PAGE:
There are two fundamentally different ways of shopping, practiced by two fundamentally different types of shoppers. They can be categorized in a way that is analogous to the great divide in normative ethics – deontological shoppers and consequentialist shoppers.’
Deontological shoppers concentrate on the process. They believe that it is their duty to practice the art of shopping in a correct way, and they are convinced that if they do, then they are shopping in a manner that they can recommend to others. All shoppers, they believe, should follow these rules, and in so doing, the world will be a better place.
A deontological shopper does not rush. Time and contemplation are important if shopping is to be done correctly. The deonotolgoical shopper first spots the item she would like to purchase, but instead of doing so, she immediately starts looking around to see what else there is that might be cheaper, or better, or more attractive. She circles the desired object, usually in concentric counterclockwise circles, first moving outward, and then moving in steadily diminishing circles until she comes back to it the prey, having convinced herself that there are no better alternatives. At this point the consultation takes place with the shopkeeper or sales clerk. Questions are asked about price and availability and safety, and considerations given as to how the item is to be carried or delivered back to the shopper’s home. If all of these questions are satisfactorily settled, then the sale is made. The deontological shopper leaves the store convinced that the process is the right way to shop. Observing a store full of deontological shoppers would give the impression of Brownian motion, random movement with not discernable direction or purpose.
The consequentialist shopper, on the other hand, is not at all concerned with the process, and does not believe that it is his duty to shop in any prescribed way. The final outcome is what is important, and how one gets there is immaterial. The consequentialist shopper values not only the item purchased, but also seeks to minimize the time and aggravation of the shopping process. It is this balancing of the happiness of the purchase and the unhappiness of the shopping that drives the consequentialist shopper.
The consequentialis shopper enters the store with a predetermined idea of what he wants to buy. Once seeing such an item, he makes a calculation of how valuable the item is to him versus the necessity of continued shopping. If the item fits the needs and the price is right, then the net sum of pleasure is positive and the consequentialist shopper buys the item. He leaves the store confident and pleased that he has increased his own happiness by minimizing the shopping process. A store frequented by consequentialist shoppers would be fairly empty because the shoppers travel in straight lines to the intended purchase, pay, and leave following the same path.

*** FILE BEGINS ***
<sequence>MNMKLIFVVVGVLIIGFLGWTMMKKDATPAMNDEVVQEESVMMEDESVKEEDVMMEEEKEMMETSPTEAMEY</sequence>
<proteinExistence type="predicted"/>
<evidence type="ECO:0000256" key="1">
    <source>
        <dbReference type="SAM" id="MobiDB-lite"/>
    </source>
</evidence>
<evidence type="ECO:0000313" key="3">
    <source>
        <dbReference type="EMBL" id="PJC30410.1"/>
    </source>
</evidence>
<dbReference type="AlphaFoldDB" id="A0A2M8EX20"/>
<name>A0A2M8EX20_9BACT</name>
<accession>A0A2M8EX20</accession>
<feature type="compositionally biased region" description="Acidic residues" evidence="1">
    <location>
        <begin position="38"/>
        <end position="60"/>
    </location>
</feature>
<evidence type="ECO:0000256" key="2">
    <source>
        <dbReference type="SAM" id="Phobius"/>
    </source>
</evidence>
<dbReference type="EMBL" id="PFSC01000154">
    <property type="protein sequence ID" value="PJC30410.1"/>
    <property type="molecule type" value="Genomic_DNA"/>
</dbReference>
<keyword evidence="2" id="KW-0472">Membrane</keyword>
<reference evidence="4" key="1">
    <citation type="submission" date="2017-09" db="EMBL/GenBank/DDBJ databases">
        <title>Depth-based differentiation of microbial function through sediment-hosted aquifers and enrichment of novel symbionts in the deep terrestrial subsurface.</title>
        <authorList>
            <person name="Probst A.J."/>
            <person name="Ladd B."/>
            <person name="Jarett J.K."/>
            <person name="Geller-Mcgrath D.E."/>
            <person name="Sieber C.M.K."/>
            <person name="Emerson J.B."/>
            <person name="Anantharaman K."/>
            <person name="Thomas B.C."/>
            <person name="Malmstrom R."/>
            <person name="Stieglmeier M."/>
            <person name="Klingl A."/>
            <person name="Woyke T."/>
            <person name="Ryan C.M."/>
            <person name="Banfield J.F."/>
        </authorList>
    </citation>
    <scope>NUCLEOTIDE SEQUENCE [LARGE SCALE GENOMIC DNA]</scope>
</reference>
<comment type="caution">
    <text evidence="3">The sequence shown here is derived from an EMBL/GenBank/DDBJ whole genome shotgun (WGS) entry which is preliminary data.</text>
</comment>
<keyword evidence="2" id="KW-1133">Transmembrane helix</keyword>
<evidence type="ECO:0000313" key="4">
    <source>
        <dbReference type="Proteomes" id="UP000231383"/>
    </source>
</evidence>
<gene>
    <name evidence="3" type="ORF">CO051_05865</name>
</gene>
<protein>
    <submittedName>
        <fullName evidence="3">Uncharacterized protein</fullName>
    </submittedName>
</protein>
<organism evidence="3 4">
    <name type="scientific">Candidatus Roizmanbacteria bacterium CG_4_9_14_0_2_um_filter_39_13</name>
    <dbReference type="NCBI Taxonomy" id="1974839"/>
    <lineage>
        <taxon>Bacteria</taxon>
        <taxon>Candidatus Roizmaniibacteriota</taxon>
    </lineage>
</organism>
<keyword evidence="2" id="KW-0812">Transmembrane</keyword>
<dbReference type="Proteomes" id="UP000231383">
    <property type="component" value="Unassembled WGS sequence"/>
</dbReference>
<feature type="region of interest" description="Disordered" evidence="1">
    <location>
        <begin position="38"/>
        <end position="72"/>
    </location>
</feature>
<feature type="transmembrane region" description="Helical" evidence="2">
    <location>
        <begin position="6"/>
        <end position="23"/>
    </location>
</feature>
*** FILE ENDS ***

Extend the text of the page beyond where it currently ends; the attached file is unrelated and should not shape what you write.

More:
The categorization into deontological shoppers and consequentialist shoppers is important because sometimes these two types of shoppers make the mistake of going together into a store with the objective of buying some item they both believe they want. Typically, the consequentialist shopper will spot the item, ask if it is OK, and fully expects to leave the story in a short order. The deontological shopper will have none of that because the required shopping process has not been followed. She then starts the circling procedure, leaving the consequentialist shopper befuddled, then aggravated, and finally resigned to having the required process play out. The deontological shopper sees the consequentialist shopper being bored and fidgety, and does not understand why he is not grateful to her for approaching the purchase with such care. He, on the other hand, seeks to just get the item which seems to fit the predetermined requirements, and to get out of the store as fast as possible. Interpersonal conflict is sure to follow.
It is interesting that in most cases the consequentialist and deontological shopper, given the opportunity to shop in their own way, would have reached the same conclusion – they would have purchased the same item – but the procedure they used to get there would have varied markedly in its theoretical approach. Most importantly, intelligent people will recognize the timeless conflict between these two modes of shopping and choose their shopping companions accordingly.